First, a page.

Napoleon Crossing the Alps
(also known as Napoleon at the Saint-Bernard Pass or
Bonaparte Crossing the Alps) is the title given to the five
versions of an oil on canvas equestrian portrait of Napoleon
Bonaparte painted by the French artist
between 1801 and 1805. Initially commissioned by the king of
Spain, the composition shows a strongly idealized view of
the real crossing that Napoleon and his army made across the
Alps through the Great St. Bernard Pass in May 1800.
Having taken power in France during the 18 Brumaire on 9
November 1799, Napoleon determined to return to Italy to
reinforce the French troops in the country and retake the
territory seized by the Austrians in the preceding years. In
the spring of 1800 he led the Reserve Army across the Alps
through the Great St. Bernard Pass.
The Austrian forces,
under Michael von Melas, were laying siege to Masséna in
Genoa and Napoleon hoped to gain the element of surprise by
taking the trans-Alpine route. By the time Napoleon's troops
arrived, Genoa had fallen; but he pushed ahead, hoping to
engage the Austrians before they could regroup. The Reserve
Army fought a battle at Montebello on 9 June before
eventually securing a decisive victory at the Battle of
The installation of
Napoleon as First Consul and the French victory in Italy
allowed for a rapprochement with Charles IV of Spain. While
talks were underway to re-establish diplomatic relations, a
traditional exchange of gifts took place. Charles received
Versailles-manufactured pistols, dresses from the best
Parisian dressmakers, jewels for the queen, and a fine set
of armour for the newly reappointed Prime Minister, Manuel
Godoy. In return Napoleon was offered sixteen Spanish horses
from the royal stables, portraits of the king and queen by
Goya, and the portrait that was to be commissioned from
David. The French ambassador to Spain, Charles-Jean-Marie
Alquier, requested the original painting from David on
Charles' behalf. The portrait was to hang in the Royal
Palace of Madrid as a token of the new relationship between
the two countries. David, who had been an ardent supporter
of the Revolution but had transferred his fervour to the new
Consulate, was eager to undertake the commission.
On learning of the request,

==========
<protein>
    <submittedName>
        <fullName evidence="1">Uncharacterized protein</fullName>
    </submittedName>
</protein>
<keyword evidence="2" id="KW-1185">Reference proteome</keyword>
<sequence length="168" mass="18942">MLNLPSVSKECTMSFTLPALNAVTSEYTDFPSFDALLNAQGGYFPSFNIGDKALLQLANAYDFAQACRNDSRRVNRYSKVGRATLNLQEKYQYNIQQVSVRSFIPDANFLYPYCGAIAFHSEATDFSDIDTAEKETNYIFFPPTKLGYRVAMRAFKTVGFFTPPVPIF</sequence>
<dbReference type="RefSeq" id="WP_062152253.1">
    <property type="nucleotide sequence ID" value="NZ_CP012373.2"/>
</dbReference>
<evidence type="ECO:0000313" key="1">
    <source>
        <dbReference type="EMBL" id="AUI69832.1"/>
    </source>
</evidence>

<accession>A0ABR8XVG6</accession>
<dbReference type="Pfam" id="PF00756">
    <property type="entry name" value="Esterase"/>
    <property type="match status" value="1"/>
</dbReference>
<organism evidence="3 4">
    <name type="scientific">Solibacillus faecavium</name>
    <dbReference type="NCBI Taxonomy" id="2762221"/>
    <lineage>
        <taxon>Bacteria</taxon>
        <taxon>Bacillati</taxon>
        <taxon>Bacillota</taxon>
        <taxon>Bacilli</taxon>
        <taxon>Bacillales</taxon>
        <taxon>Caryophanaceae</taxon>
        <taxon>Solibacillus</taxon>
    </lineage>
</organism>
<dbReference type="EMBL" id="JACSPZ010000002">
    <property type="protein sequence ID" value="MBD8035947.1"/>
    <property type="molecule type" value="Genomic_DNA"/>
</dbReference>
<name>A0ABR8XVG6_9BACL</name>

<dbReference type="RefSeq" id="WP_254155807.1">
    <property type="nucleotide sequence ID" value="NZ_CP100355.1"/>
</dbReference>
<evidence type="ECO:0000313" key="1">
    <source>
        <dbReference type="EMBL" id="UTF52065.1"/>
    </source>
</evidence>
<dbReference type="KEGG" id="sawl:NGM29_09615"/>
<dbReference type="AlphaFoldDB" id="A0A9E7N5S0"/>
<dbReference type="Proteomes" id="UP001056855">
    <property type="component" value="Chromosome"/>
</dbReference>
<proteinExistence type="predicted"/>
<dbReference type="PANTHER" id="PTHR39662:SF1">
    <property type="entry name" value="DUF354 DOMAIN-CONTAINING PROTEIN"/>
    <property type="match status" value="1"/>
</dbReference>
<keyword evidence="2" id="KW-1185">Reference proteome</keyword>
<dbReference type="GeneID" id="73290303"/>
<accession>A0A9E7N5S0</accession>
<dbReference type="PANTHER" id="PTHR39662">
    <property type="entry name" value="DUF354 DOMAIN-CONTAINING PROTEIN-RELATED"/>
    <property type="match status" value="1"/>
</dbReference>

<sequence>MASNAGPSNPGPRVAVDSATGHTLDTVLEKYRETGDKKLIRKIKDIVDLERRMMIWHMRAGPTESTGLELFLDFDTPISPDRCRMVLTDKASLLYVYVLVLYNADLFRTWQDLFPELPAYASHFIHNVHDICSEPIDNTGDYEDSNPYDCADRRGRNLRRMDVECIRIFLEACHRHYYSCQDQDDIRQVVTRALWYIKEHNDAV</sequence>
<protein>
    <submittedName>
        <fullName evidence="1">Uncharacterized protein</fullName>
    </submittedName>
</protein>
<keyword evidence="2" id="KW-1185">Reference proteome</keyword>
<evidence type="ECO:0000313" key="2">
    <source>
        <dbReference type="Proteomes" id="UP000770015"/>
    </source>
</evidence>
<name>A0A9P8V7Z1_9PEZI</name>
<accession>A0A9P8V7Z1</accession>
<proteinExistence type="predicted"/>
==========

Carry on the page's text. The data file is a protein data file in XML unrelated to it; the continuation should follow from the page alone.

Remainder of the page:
Bonaparte instructed David to produce three further
versions: one for the Château de Saint-Cloud, one for the
library of Les Invalides, and a third for the palace of the
Cisalpine Republic in Milan. A fifth version was produced by
David and remained in various of his workshops until his
History of the five
The original painting remained in Madrid until 1812, when it
was taken by Joseph Bonaparte after his abdication as King
of Spain. He took it with him when he went into exile in the
United States, and it hung at his Point Breeze estate near
Bordentown, New Jersey.
The painting was handed down through
his descendants until 1949, when his great grandniece,
Eugenie Bonaparte, bequeathed it to the museum of the
Château de Malmaison.
The version produced for
the Château de Saint-Cloud from 1801 was removed in 1814 by
the Prussian soldiers under von Blücher who offered it to
the King of Prussia. It is now held in the Charlottenburg
Palace in Berlin.
The 1802 copy from Les
Invalides was taken down and put into storage on the Bourbon
Restoration of 1814; but in 1837, under the orders of
Louis-Philippe, it was rehung in his newly declared museum
at the Palace of Versailles, where it remains to the present
The 1803 version was
delivered to Milan but confiscated in 1816 by the Austrians.
However, the people of Milan refused to give it up and it
remained in the city until 1825. It was finally installed at
the Belvedere in Vienna in 1834. It remains there today, now
part of the collection of the Österreichische Galerie
The version kept by David
until his death in 1825 was exhibited at the Bazar
Bonne-Nouvelle (fr) in 1846 (where it was remarked upon by
Baudelaire). In 1850 it was offered to the future Napoleon
III by David's daughter, Pauline Jeanin, and installed at
the Tuileries Palace. In 1979, it was given to the museum at
the Palace of Versailles.
All five versions of the picture are of roughly the same
large size (2.6 x 2.2 m). Bonaparte appears mounted in the
uniform of a general in chief, wearing a gold-trimmed
bicorne, and armed with a Mamluk-style sabre. He is wreathed
in the folds of a large cloak which billows in the wind. His
head is turned towards the viewer, and he gestures with his
right hand toward the mountain summit. His left hand grips
the reins of his steed. The horse rears up on its back legs,
its mane and tail whipped against its body by the same wind
that inflates Napoleon's cloak. In background a line of the
soldiers interspersed with artillery make their way up the
mountain. Dark clouds hang over the picture and in front of
Bonaparte the mountains rise up sharply. In the foreground
BONAPARTE, HANNIBAL and KAROLVS MAGNVS IMP. are engraved on
rocks. On the breastplate yoke of the horse, the picture is
signed and dated.
First Versailles version.
Second Versailles version
Differences between the